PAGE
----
At eleven, with Julia safely in bed, Eric and I collapsed on the couch. Eric clutched a glass of red wine and wrapped his free arm around me. I rested my head against his shoulder. We’d panicked earlier, but now we’d returned to ourselves, loving and loved, safe in our togetherness. I turned on the late news with the remote, and finally got the full story.

That day, a little after four o’clock, the head of the computer science department at Stanford University had opened a package addressed to him. The blast from the incendiary device inside had blown off his arm and half his face. The graduate student chatting with him had died on the floor from the massive wound to his chest.

There had been no malfunctioning generator at Stanford, no chemistry experiment gone awry. It had been a bomb that had caused that afternoon’s devastation on the campus where my daughter had been walking in her new shoes. Someone, some person had done that.

“I can’t listen anymore,” I said. I clicked off the set and turned to Eric. “Bed,” I said, longing for the sleep that would return us to the safety of our ordinary lives.

Reading Group Guide

This reading group guide for Golden State includes an introduction, discussion questions, ideas for enhancing your book club, and a Q&A with author Stephanie Kegan. The suggested questions are intended to help your reading group find new and interesting angles and topics for your discussion. We hope that these ideas will enrich your conversation and increase your enjoyment of the book.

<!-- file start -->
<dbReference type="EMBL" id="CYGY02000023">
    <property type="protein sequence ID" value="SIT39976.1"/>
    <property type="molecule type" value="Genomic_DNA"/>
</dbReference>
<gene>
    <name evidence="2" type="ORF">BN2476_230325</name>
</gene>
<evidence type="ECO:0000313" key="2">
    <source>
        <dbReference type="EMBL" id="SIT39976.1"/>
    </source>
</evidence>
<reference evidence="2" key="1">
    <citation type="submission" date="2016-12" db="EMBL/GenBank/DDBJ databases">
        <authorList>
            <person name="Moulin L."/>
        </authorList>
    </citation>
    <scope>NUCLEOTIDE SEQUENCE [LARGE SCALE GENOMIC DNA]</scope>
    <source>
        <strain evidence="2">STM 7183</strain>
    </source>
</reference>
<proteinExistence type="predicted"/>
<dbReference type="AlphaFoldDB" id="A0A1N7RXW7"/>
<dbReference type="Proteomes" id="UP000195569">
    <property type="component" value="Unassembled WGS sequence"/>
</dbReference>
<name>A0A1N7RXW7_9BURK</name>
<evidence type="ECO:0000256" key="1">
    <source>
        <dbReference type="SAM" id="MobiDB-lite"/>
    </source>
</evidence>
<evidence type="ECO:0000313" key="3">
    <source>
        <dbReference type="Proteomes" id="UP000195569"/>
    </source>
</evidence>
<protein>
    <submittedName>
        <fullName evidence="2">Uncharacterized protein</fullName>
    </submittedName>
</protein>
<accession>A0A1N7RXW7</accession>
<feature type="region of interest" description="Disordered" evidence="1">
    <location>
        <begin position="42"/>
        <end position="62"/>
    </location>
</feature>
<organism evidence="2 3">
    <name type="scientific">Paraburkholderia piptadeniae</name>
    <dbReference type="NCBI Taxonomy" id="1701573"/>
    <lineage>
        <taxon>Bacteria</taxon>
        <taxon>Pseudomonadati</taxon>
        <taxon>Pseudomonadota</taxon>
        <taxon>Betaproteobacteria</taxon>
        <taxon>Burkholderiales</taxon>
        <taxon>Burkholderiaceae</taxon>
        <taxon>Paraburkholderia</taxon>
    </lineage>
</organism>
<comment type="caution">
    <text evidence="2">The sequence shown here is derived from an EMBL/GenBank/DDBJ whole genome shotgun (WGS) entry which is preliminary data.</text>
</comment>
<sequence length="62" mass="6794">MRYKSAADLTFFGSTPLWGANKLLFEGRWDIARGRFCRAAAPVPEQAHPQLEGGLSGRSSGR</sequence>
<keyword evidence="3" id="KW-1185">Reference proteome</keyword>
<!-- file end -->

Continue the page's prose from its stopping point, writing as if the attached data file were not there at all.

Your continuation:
Golden State is a haunting novel by Stephanie Kegan about the choices we make, the loyalties we owe our families, and how fragile the foundations of an ordinary life can be. A fifth-generation Californian and the youngest of three children, Natalie enjoys an idyllic view of her past and a happy present as a wife, mother, and teacher. Then the unthinkable happens: Natalie is thrust into overnight notoriety when her beloved but erratic older brother is accused of committing a series of heinous crimes. Natalie is forced to make decisions that pit her loyalty to brother, sister, and mother against her need to protect her husband and children. Uncertain where her choices will lead, Natalie must endure the harsh judgment of the national media as she comes to terms with her past and a future she never imagined.  

Topics & Questions for Discussion 

l. In the opening of the novel, Natalie thinks that there is no special day of remembrance, “no sad, sweet, shared mourning for those who were not dead, but simply gone.” What do you think Natalie means by this? How has the absence of her brother impacted her life? When a close family member changes radically from the person you knew, does it change your feelings for him or her? If so, why and in what ways?